quantify the concentration of Ah receptors in the central or peripheral nervous systems.
In VAO, the committee concluded that the literature was insufficient to determine whether an association existed between exposure to herbicides and related compounds and chronic cognitive or neuropsychiatric disorders. As suggested by Sharp et al. (1986), the delayed effects of such exposures on human health are difficult to detect, and the health risks may be sufficiently small that they are below the power of present epidemiologic studies to detect.
Although there was no shortage of studies concerning this topic, methodologic problems made it difficult to reach definitive conclusions. Shortcomings in defining exposure included absent or poor exposure assessments; inconsistencies in identifying exposed individuals for study (i.e., some studies relied upon the presence of chloracne for inclusion, while others assumed that all subjects were exposed); and concomitant exposure to different chemicals, mixtures of chemicals, or concentrations of chemicals. Studies of cognitive or neuropsychiatric disorders are also weakened by the small numbers of subjects; poor selection or absence of comparison groups; confounding of the possible effects of herbicides with the effects of stress; and inadequate statistical analyses. Self-reports of exposure and symptoms may not be verified independently.
The committee noted that in order to maximally define the direct effects of dioxin on cognitive and neuropsychiatric function, future studies should focus primarily on occupationally exposed groups for whom levels of exposure were better known and should include neurobehavioral testing in relative proximity to the time of exposure.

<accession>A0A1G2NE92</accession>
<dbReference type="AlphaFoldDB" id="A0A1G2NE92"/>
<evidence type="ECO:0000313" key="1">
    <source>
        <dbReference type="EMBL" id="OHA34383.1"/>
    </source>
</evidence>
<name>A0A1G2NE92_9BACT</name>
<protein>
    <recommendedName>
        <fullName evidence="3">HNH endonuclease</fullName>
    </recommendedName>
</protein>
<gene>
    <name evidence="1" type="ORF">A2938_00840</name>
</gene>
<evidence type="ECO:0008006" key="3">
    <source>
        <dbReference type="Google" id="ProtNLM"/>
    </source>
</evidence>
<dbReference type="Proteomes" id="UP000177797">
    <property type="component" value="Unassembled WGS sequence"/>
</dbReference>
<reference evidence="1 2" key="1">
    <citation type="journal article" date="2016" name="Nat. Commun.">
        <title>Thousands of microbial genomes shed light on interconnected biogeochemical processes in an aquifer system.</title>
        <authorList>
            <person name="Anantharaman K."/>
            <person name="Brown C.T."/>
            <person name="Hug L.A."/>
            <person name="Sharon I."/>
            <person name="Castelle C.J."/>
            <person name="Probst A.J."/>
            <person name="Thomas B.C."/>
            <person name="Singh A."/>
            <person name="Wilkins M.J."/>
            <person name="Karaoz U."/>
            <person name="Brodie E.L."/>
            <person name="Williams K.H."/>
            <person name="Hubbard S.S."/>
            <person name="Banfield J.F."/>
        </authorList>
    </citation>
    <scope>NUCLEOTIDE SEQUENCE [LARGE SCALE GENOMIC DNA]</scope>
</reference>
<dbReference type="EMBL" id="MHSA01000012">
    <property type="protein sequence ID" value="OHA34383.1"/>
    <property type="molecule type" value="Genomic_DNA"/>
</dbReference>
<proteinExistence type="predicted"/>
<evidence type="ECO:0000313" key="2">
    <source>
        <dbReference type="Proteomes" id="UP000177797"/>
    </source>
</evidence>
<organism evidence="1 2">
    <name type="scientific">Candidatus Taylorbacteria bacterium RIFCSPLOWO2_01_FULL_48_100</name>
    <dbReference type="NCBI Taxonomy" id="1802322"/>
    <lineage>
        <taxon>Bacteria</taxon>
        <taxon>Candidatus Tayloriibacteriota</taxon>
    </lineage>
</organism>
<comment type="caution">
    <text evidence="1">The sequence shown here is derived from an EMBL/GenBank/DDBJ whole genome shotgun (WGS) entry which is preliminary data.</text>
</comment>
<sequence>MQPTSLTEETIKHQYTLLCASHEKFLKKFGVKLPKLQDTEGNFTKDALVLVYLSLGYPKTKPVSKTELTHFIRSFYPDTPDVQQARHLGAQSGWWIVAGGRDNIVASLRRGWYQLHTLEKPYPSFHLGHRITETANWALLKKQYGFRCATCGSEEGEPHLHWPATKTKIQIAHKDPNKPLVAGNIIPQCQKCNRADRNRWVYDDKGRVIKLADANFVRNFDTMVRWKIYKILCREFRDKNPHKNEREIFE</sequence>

VAO also concluded that significantly exposed subjects should be followed for the development of neuropsychological dysfunction in middle and later life. It is possible that minor CNS changes acquired in early adulthood were too subtle to be detected by current neuropsychological testing methods, but they could manifest themselves later when compounded by ''normal age-related changes" of the CNS. Theoretically, exposure to neurotoxins could produce "accelerated aging" of the brain due to premature neuronal loss, which could then result in neurobehavioral deficits.
Several papers on this topic have appeared since VAO. In the study by Peper et al. (1993) of chronic exposure to environmental polychlorinated dibenzodioxins and dibenzofurans (PCDD/PCDF) at high and low exposures, the group with